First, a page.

Absolutely no data may be collected until you receive IRB approval. You must have your study design and any study tools (surveys, consent forms, etc.) completed before your submit your IRB application. If you are collecting data in two stages (for instance you facilitate a focus group and then developing a survey from the focus group data or you interview a few families and use that to develop a survey) then you will need to submit the IRB application and your initial survey tool before the first data collection. You will then need to submit a modification to your application with the second survey tool you develop for approval before beginning the second data collection. If you are required to submit more than one IRB application, you should submit to the primary institution first, and then submit an application to the other institutions that includes your approval letter from the first institution. For example, if your data will be collected at Duke, you should first submit an application to the Duke IRB, followed by an application to the UNCG IRB. Your committee chair and program faculty can help you determine the order in which your applications should be submitted. Many student projects, especially those with anonymous data collection will meet the requirements for expedited review or will be exempt from full IRB review. You should review the requirements for these categories and submit the appropriate application. These can be found in the UNCG IRB Standard Operation Procedures available at: http://compliance.uncg.edu/institutional-review-board/ Consult with the program faculty and committee members if you have questions about the category of application you should submit. It can take several weeks to receive approval once an IRB application is submitted. You should keep this in mind as you develop your detailed project plan and timeline.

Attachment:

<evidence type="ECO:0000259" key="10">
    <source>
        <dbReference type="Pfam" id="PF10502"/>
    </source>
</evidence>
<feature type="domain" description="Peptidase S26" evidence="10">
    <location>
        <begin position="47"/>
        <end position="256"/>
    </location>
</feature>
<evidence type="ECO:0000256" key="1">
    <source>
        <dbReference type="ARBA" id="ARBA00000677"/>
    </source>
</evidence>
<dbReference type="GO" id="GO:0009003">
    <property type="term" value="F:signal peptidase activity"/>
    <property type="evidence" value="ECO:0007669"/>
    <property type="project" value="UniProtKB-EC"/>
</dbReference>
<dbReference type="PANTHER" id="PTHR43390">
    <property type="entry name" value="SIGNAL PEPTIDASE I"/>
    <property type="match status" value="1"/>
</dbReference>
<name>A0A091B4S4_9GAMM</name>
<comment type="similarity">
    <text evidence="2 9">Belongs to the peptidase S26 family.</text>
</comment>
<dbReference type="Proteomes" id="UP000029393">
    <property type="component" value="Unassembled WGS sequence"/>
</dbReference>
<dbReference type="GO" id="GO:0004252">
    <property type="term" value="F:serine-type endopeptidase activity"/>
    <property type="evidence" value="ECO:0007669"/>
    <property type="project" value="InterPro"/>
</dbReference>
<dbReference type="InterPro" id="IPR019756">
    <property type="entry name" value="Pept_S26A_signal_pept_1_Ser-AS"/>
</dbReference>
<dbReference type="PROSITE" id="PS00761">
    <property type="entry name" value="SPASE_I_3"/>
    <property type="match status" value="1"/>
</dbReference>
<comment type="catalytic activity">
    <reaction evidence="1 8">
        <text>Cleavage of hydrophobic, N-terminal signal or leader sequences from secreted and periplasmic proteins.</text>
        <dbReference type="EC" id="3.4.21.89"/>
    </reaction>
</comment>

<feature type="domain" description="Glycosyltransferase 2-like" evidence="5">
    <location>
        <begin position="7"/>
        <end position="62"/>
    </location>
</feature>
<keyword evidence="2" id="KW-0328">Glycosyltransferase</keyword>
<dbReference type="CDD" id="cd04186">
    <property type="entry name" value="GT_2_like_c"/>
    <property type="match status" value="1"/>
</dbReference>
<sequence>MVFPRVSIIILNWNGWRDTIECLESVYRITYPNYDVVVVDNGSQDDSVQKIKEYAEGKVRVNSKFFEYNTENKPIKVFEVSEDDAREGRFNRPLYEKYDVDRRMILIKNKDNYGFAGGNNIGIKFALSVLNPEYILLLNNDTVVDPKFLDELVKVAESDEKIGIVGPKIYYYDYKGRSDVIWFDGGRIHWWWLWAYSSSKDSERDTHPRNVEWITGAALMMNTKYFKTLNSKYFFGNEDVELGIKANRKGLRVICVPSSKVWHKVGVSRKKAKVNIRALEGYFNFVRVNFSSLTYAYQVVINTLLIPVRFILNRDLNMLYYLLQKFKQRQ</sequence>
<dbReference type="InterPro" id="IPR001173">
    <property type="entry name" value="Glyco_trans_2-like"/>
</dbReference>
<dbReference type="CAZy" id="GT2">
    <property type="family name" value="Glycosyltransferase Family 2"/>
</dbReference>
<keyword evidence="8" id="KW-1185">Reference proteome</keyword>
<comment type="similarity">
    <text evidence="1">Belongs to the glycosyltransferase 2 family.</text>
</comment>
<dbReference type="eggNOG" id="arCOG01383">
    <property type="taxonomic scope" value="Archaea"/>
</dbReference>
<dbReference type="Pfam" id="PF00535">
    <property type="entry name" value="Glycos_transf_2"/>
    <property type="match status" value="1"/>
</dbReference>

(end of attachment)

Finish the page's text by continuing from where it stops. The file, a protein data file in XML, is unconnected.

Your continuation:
Resources Andrea Durst, Class of 2005, prepared a helpful summary of IRB requirements for projects that involve medical records review and personal health information (PHI). This can be found in Appendix B. - 19 -